The USA Today / Coaches Poll is apparently far too dependent on the readership and traffic that is generated by the administration of their top 25 poll to worry about withdrawing from BCS participation. I am willing to bet the USA Today executives know exactly how many subscribers and readers they would lose if they were to pull out of the BCS, and they are simply not willing to do that. In other words, USA Today is more concerned with its bottom line, than its journalistic integrity.
In fact, USA Today is even willing to go a step further — they are willing to exploit their participation in order to create more news / content. Such exploitation increases traffic on their website and total readers of their newspaper.
So where is all of this coming from? Well, in case you missed it, earlier this week USC head coach Lane Kiffin was asked if he voted USC No. 1 in the USA Today / Coaches preseason poll. Kiffin answered that he “would not vote USC No. 1,” but apparently he did. Despite being told by USA Today that the balloting was confidential, USA Today then turned around and almost immediately reported that Kiffin had lied about his vote. The subsequent fall out is that Kiffin has withdrawn from voting in the coaches poll.
A quick glance at USAToday.com will show that they have created the very news they are currently reporting. In the paragraph above, I linked to two articles which cover this story, both of which are links to USAToday.com. On a USAToday.com webpage in which only articles appear that concern “Lane Kiffin,” the top two articles are titled “USC’s Lane Kiffin Relenquishes Vote in Coaches Poll,” and “Lane Kiffin ‘would not vote USC No. 1,’ but he did.”
Creating their own news and thus making more money, is the only explanation as to why USA Today and the AFCA decided to release the confidential vote of USC’s head football coach Lane Kiffin.
This is Kiffin’s first year voting in the “Coaches” poll. According to a USC spokesman,”USA TODAY sent a June 4, 2012, letter to coaches who agreed to vote in its college football poll stating that, except for the final poll of the regular season, ‘votes for all other polls will be kept confidential by USA TODAY.’ ” [emphasis added]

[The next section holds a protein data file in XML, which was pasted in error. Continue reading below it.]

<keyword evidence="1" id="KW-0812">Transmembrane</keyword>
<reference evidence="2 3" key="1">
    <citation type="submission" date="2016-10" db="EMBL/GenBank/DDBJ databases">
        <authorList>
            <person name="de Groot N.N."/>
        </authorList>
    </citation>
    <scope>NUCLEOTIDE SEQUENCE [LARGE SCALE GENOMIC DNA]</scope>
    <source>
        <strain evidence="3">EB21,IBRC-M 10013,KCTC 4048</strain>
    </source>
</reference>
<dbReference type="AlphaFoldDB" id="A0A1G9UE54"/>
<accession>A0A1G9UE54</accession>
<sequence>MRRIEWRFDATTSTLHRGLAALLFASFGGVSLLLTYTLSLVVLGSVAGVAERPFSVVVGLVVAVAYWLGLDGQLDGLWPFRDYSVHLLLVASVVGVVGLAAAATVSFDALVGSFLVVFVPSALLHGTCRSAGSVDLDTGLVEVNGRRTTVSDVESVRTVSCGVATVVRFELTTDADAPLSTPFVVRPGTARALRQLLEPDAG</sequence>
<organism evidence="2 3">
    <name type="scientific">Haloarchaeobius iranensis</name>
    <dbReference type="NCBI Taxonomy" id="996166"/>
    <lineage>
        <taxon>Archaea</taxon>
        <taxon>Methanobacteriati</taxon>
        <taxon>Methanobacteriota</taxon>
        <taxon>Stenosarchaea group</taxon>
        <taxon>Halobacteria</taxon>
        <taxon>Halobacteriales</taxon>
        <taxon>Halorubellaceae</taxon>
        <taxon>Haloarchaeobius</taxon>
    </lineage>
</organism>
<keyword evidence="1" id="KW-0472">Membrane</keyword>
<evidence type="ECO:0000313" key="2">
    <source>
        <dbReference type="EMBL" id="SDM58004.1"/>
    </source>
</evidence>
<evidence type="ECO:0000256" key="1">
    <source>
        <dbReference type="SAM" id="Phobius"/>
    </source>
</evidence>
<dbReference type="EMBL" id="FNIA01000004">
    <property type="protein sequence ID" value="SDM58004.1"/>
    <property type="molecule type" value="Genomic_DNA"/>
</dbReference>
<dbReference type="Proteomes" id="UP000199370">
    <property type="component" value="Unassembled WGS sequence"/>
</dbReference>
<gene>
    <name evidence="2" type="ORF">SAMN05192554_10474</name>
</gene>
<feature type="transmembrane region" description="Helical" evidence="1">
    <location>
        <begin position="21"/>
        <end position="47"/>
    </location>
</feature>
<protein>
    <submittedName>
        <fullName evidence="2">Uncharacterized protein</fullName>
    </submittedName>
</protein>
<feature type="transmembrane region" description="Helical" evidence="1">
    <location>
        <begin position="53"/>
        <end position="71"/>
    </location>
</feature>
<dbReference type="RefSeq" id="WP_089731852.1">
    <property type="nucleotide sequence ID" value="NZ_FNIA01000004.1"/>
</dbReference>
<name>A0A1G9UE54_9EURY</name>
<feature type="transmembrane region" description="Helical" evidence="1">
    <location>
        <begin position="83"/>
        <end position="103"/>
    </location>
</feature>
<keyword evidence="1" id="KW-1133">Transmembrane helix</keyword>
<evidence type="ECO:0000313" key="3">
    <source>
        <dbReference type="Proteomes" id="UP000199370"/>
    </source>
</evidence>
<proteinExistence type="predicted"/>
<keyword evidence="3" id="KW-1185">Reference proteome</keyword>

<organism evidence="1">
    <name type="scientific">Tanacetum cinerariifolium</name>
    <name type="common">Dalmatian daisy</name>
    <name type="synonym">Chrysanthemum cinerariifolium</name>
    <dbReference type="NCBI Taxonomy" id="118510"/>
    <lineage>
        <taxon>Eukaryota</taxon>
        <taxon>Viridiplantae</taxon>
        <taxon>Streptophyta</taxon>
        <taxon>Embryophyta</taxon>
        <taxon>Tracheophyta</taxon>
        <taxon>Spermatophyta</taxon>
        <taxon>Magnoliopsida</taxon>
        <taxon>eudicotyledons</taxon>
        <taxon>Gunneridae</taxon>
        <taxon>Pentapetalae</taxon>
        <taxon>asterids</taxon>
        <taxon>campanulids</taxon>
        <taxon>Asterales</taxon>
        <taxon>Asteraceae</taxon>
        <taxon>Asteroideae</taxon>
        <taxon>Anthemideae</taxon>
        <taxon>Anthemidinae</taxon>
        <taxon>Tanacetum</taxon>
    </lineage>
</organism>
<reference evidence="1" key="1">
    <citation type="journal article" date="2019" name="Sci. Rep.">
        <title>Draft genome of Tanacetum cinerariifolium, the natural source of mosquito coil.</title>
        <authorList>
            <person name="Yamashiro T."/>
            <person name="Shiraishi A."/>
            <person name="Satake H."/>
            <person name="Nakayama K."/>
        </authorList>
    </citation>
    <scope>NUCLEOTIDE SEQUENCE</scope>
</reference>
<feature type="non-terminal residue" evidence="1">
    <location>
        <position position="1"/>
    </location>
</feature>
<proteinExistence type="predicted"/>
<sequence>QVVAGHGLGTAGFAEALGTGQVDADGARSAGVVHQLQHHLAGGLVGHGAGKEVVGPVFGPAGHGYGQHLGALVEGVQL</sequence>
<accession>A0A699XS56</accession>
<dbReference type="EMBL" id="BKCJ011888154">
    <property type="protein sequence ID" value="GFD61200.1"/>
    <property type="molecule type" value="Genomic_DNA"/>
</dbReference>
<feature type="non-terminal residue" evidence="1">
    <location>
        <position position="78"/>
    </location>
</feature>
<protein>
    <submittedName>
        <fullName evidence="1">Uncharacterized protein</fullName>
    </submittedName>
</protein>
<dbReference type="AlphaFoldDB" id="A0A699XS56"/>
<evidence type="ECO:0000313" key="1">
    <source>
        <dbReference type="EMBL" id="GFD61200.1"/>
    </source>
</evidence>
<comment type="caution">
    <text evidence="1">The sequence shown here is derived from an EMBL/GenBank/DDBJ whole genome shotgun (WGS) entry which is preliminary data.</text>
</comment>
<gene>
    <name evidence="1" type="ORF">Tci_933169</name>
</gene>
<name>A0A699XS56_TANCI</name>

[Video: Kiffin’s comments about his vote begin at the 5:45 min mark]
Kiffin’s misleading comments can be seen and heard in the video above. If the video doesn’t automatically start at the 5:45 mark, simply fast forward to hear what he said.
You could easily make an argument that Kiffin was in an impossible situation. Upon being asked if he voted USC (his own team) No. 1, he could either say yes, no, or no comment. I can only imagine that answering the question with “no comment” would lead to the speculation that he did vote USC No. 1. While answering with a “yes,” would do the same, only it wouldn’t be speculation. In fact, answering with a “yes” would only lead to more questions as to why did he vote them No. 1, etc.
Having to answer more questions as to why he voted USC No. 1 is not an excuse to lie, and I am not trying to make it one. However, Kiffin doesn’t really need a reason as to why. He had to pick someone and he felt that he needed to pick his own team.
Kiffin later explained that:
When everybody has the same record, I can’t go into a meeting with our players and have them say, ‘You put that team and that team ahead of us.’ That’s why I did that.”
Coach Kiffin is pointing out that voting in a top 25 poll, while coaching a football team, can be a difficult task. How do you tell your players that they are the best and that they can beat anyone in the country, if you are going to turn around and vote them No. 2 or 3? Doing so would appear that you were lying to someone — either the team or to the poll in which you vote.
It is for these reasons that I say Kiffin was in an impossible situation. Unfortunately, he opted to say that the wouldn’t vote USC No. 1 in the poll although he had apparently already done so.